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Conversion of Mass to Moles Help

By — McGraw-Hill Professional
Updated on Aug 28, 2011

Avogadro’s Number

In 1811, Italian physicist, Amedeo Avogadro, presented a theory in the Journal de Physique that the mass of one mole of a sample contains the same basic number of particles as in 12 grams of 12 C. That number of atoms is called Avogadro’s number or a mole of sample.

Avogadro’s number (N) or one mole (mol) is equal to 6.02 × 10 23 atoms or molecules.

Examples

If you wanted to find the number of molecules in 1.35 moles, you would multiply the number of moles by Avogadro’s number.

6.022 × 10 23 × 1.35 moles = 8.1297 × 10 23 molecules

Avogadro’s Law

That same year, Avogadro proposed that equal volumes of different gases at the same pressure and temperature all contain the same number of particles. Like Avogadro’s number, this observation was used to solve chemical bonding and molecular composition problems.

To better understand the size of Avogadro’s number, think of the size of a pea. If one mole of peas were spread over the earth’s surface, then the surface would be covered by a layer nearly 20 miles thick. A high-speed computer can count all the fish in the sea in less than a second, but would take over a million years to count a mole of fish.

Atomic Mass

The atomic mass for a given element in the Periodic Table is measured out in grams equal to one mole of atoms of that element. The molar mass (MM) of elements and compounds is the mass, in grams, equal to the atomic and formula masses of those elements and compounds. Molar mass is measured in grams/mole.

Conversion Of Mass To Moles

In the course of an experiment, it is usually necessary to figure out the mass of an element. For example, you might be asked to calculate the mass of 2 moles of potassium (K). To do this, you need a conversion factor that changes moles to mass. The conversion of moles to mass would look like this:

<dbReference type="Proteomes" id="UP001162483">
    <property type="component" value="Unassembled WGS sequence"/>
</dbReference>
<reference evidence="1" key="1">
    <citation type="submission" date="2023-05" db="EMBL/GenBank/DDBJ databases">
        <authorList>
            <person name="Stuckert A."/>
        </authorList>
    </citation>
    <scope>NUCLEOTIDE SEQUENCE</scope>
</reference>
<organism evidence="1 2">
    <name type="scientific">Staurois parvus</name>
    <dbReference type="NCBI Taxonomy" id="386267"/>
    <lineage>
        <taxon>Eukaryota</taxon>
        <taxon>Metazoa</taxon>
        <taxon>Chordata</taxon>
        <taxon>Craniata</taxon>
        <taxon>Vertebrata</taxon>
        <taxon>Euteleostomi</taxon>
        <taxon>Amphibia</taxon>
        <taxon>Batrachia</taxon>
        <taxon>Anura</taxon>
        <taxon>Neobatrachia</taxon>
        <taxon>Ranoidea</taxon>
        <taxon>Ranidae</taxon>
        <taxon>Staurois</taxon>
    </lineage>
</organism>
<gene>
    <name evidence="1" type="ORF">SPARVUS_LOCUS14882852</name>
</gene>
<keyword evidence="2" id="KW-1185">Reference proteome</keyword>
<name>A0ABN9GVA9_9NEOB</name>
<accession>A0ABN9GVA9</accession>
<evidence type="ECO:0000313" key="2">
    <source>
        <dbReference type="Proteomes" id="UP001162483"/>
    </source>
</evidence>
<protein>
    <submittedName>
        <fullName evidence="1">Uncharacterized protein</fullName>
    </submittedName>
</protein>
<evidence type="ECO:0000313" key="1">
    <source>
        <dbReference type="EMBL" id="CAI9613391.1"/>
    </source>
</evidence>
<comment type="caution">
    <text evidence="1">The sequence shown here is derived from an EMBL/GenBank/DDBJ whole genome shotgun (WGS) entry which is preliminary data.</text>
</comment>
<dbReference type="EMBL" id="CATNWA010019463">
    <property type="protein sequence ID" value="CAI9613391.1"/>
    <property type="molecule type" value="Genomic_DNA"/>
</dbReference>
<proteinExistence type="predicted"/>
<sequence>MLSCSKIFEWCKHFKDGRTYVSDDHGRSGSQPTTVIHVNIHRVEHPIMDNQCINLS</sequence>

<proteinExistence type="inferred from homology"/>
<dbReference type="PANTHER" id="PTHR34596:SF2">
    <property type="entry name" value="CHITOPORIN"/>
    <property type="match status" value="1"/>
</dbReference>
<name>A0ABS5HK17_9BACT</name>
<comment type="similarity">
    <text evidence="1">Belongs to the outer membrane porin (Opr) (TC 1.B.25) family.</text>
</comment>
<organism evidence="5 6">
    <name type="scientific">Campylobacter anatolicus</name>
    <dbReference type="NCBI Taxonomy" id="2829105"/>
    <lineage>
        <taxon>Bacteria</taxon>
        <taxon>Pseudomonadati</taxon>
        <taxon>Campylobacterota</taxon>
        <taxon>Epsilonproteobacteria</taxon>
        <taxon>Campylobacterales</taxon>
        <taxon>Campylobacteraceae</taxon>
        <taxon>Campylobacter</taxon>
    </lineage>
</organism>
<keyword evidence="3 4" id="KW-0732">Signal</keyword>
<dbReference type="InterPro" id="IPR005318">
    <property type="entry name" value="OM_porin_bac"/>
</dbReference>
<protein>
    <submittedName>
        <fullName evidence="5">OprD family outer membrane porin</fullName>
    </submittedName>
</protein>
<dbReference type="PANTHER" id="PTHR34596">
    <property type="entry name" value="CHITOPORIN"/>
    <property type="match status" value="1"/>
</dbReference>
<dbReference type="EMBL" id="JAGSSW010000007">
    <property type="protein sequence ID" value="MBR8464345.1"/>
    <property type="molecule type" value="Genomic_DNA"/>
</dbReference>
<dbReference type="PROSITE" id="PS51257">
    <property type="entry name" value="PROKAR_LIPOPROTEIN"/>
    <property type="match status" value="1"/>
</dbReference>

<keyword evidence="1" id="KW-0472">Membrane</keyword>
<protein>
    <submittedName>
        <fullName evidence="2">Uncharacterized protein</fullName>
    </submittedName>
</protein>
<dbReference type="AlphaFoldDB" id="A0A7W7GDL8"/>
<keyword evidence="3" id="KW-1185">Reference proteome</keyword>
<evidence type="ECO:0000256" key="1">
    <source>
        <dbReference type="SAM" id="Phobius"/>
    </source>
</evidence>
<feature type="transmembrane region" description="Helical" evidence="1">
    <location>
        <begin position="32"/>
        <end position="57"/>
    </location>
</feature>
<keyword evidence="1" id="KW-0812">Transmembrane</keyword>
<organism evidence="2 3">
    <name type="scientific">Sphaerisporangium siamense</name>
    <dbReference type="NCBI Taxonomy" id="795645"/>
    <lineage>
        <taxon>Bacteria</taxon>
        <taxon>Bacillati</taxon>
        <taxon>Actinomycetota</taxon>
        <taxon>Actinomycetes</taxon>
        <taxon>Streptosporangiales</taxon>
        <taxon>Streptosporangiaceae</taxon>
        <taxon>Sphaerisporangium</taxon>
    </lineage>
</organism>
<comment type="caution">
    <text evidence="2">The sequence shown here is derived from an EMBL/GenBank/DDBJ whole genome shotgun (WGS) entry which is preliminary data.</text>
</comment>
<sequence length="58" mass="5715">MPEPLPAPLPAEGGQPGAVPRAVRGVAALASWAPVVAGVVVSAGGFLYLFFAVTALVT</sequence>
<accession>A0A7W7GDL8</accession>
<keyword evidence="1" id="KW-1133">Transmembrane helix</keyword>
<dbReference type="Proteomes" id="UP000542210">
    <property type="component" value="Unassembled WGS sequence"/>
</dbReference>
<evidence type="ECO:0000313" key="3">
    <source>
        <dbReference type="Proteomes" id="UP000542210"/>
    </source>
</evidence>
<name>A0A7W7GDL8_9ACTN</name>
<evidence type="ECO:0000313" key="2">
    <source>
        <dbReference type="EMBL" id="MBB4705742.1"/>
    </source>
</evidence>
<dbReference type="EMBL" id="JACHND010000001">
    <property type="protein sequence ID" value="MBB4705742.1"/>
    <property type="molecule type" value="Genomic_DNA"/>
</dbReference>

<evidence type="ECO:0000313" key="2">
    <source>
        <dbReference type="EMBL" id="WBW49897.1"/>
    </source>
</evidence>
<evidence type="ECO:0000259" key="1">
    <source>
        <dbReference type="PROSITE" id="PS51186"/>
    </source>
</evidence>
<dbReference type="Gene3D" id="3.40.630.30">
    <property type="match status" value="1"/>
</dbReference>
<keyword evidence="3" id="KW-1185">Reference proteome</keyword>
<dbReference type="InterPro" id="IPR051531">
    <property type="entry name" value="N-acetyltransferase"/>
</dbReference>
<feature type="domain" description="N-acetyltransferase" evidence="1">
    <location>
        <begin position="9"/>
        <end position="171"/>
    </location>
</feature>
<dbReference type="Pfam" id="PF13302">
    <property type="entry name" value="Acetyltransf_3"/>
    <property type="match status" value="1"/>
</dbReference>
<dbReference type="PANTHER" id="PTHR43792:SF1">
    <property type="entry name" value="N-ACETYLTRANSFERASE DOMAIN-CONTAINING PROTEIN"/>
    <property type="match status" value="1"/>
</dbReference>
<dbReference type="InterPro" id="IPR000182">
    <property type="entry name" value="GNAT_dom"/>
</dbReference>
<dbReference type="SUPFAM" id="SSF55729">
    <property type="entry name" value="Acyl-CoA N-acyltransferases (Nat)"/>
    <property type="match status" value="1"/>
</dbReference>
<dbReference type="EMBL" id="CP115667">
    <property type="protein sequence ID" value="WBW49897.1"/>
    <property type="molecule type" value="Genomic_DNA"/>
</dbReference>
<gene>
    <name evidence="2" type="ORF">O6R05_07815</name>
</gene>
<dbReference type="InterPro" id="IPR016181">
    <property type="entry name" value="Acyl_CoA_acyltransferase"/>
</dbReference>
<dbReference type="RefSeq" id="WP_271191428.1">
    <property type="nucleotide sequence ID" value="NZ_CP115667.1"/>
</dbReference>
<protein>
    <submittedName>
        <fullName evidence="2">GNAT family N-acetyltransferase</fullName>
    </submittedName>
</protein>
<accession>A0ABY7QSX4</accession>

2.0 mol K × 39.0 g/mol K = 78.0 g

How about finding the number of moles in 124 grams of calcium? Mass to moles then would be mol/g:

124 g × 1 mol Ca/40.1 g = 3.09 mol Ca

Using these simple conversion factors, then, a chemist is able to find the molar mass of a compound. The following solution of CaCO 3 demonstrates how it works:

Ca = 1 mol Ca × 40.1 g/mol Ca = 40.1 g

C = 1 mol C × 12.0 g/mol C = 12 g

O = 3 mol O × 16 g/mol O = 48.0 g

Molar mass = 100.1 g/mol CaCO 3

To see the % of each element in CaCO 3 , you would take the mass of each element in the one mole sample and then divide by the molar mass.

% Ca = 40.1 g Ca/100.1 g CaCO 3 × 100 = 40.1%

% C = 12 g C/100.1 g CaCO 3 × 100 = 12.0%

% O = 48 g O/100.1 g CaCO 3 × 100 = 48.0%

Practice problems for these concepts can be found at – Concentration and Molarity Practice Test

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